The Life of Naomh Íde.
Ida, called the "Brigid of Munster", was born in 480 in the present County Waterford. Her father was Cennfoelad or Confhaola and her mother was Necta. Cennfoelad was descended from Felim the lawgiver.She was baptised as Deirdre and grew up in Drum, County Waterford. Ita was said to embody the six virtues of Irish womanhood – wisdom, purity, musical ability, gentle speech and needle skills. She is also reported to have rejected a prestigious marriage for a life as a consecrated woman religious. At the age of sixteen she moved to Cluain Credhail, a place-name that has ever since been known as Killeedy – meaning "Church of St. Ita" – in County Limerick, where she founded a small community of nuns and resided for the remainder of her life, in community with other consecrated women. Bishop Declan of Ardmore conferred the veil on her. Legend has it that Ita was lead to Killeedy by three heavenly lights. The first was at the top of the Galtee mountains, the second on the Mullaghareirk mountains and the third at Cluain Creadhail, which is nowadays Killeedy. Her sister Fiona also went to Killeedy with her and became a member of the community.
A strongly individualistic character is glimpsed in the stories that surround her life. When she decided to settle in Killeedy, a chieftain offered her a large grant of land to support the convent. But Ita would accept only four acres, which she cultivated intensively.The community group seems to have had a school for little boys where they were taught "Faith in God with purity of heart; simplicity of life with religion; generosity with love". Her pupils are said to have included Saint Brendan, whom Bishop Erc gave to Ita in fosterage when he was a year old. St. Ita kept him until he was six.
The great Navigator visited her between his voyages and always deferred to her counsel. Brendan is believed to have asked her what three things God loved best. "True faith in God and a pure heart, a simple life with a religious spirit and open-handedness inspired by charity," she answered. The three things God most detested were a scowling face, obstinacy in wrongdoing, and too great a confidence in the power of money.
She dedicated herself to prayer, fasting, simplicity and cultivating a gift for spiritual discernment. She was also endowed with the gift of prophecy and was held in great veneration by a large number of contemporary saints, men as well as women. Ita was said to have a gift for guiding people in holiness. She was much sought after as a spiritual director. During this period of Christianity, the Celtic Church was more advanced than other churches at the time in recognising qualities of spiritual leadership in women and in encouraging women in this role. It is thought that Ita may have been abbess of a double monastery of men and women.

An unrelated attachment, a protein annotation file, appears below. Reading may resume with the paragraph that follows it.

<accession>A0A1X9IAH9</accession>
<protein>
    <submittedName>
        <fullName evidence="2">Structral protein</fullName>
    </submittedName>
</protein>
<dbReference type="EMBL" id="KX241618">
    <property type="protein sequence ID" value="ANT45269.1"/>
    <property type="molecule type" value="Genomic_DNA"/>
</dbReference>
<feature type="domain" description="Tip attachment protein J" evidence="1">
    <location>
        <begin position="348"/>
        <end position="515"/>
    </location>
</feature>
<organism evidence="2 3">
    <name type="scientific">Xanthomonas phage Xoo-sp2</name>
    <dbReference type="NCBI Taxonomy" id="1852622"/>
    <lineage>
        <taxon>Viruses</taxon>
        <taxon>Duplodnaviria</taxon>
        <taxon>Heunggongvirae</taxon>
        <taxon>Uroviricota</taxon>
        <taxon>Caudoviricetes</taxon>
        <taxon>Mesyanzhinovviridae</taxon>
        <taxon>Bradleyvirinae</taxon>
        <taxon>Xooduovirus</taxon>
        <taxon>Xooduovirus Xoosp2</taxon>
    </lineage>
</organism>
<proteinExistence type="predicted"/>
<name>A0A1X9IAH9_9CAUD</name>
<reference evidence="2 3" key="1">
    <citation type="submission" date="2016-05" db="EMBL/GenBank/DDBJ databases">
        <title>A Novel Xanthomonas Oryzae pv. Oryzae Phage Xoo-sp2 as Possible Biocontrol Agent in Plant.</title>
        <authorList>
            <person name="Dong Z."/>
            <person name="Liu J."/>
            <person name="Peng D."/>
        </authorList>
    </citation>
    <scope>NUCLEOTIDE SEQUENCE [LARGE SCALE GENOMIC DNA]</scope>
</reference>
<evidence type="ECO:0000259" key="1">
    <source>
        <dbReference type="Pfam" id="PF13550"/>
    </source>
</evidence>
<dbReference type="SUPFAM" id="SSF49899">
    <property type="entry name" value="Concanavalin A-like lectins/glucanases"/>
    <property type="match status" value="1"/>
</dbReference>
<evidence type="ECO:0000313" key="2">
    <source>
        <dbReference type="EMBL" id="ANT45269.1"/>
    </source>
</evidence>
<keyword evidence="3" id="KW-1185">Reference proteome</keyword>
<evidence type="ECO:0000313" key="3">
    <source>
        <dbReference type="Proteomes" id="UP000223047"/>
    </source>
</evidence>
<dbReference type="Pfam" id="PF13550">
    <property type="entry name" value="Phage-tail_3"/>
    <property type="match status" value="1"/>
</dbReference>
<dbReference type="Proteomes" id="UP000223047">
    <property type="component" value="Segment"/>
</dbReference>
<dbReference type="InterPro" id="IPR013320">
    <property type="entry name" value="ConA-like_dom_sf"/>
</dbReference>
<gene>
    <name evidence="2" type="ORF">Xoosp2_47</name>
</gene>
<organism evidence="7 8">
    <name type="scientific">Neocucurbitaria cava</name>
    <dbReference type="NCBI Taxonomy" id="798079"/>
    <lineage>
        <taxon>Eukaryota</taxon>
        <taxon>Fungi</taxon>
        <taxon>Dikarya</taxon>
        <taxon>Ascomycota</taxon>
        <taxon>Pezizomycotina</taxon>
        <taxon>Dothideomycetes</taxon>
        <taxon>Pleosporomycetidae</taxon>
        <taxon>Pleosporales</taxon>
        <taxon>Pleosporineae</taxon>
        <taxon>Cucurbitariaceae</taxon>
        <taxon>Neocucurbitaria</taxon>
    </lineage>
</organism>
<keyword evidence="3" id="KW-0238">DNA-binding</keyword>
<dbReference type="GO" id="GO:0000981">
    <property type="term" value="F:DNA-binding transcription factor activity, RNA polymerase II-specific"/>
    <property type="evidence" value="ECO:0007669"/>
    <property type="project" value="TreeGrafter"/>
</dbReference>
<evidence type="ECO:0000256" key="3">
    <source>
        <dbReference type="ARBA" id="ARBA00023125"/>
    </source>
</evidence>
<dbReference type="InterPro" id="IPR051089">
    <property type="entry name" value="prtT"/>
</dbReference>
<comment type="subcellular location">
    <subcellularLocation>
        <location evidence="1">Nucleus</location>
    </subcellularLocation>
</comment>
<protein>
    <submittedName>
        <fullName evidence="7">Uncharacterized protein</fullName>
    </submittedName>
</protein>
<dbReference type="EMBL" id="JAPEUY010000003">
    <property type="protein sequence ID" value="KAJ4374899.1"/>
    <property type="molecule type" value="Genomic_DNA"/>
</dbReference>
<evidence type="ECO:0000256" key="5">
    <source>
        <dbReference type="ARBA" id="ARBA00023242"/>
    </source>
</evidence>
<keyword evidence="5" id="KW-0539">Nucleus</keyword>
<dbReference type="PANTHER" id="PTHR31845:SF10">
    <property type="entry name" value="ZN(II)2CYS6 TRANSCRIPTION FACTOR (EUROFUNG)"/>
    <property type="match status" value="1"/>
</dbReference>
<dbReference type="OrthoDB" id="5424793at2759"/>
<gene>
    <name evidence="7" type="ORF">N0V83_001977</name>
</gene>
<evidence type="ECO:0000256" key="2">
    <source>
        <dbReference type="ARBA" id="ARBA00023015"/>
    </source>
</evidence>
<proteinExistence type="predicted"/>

Her legend places a great deal of emphasis on her austerity, as told by St. Cuimin of County Down, and numerous miracles are recorded of her. She is also said to be the originator of an Irish lullaby for the infant Jesus, an English version of which was set for voice and piano by the American composer Samuel Barber. She probably died of cancer, though contemporary chroniclers describe how her side was consumed by a beetle that eventually grew to the size of a pig – understandable given the early medieval conflation of sanctity and suffering. When she felt her end approaching she sent for her community of nuns, and invoked the blessing of heaven on the clergy and laity
Prayer to Naomh Ide:Lord, you, give us food to strengthen us,
And clothes to keep us warm
Help us to follow the example of St. Ita
By praying every day
And by helping others
We ask this through Christ the Lord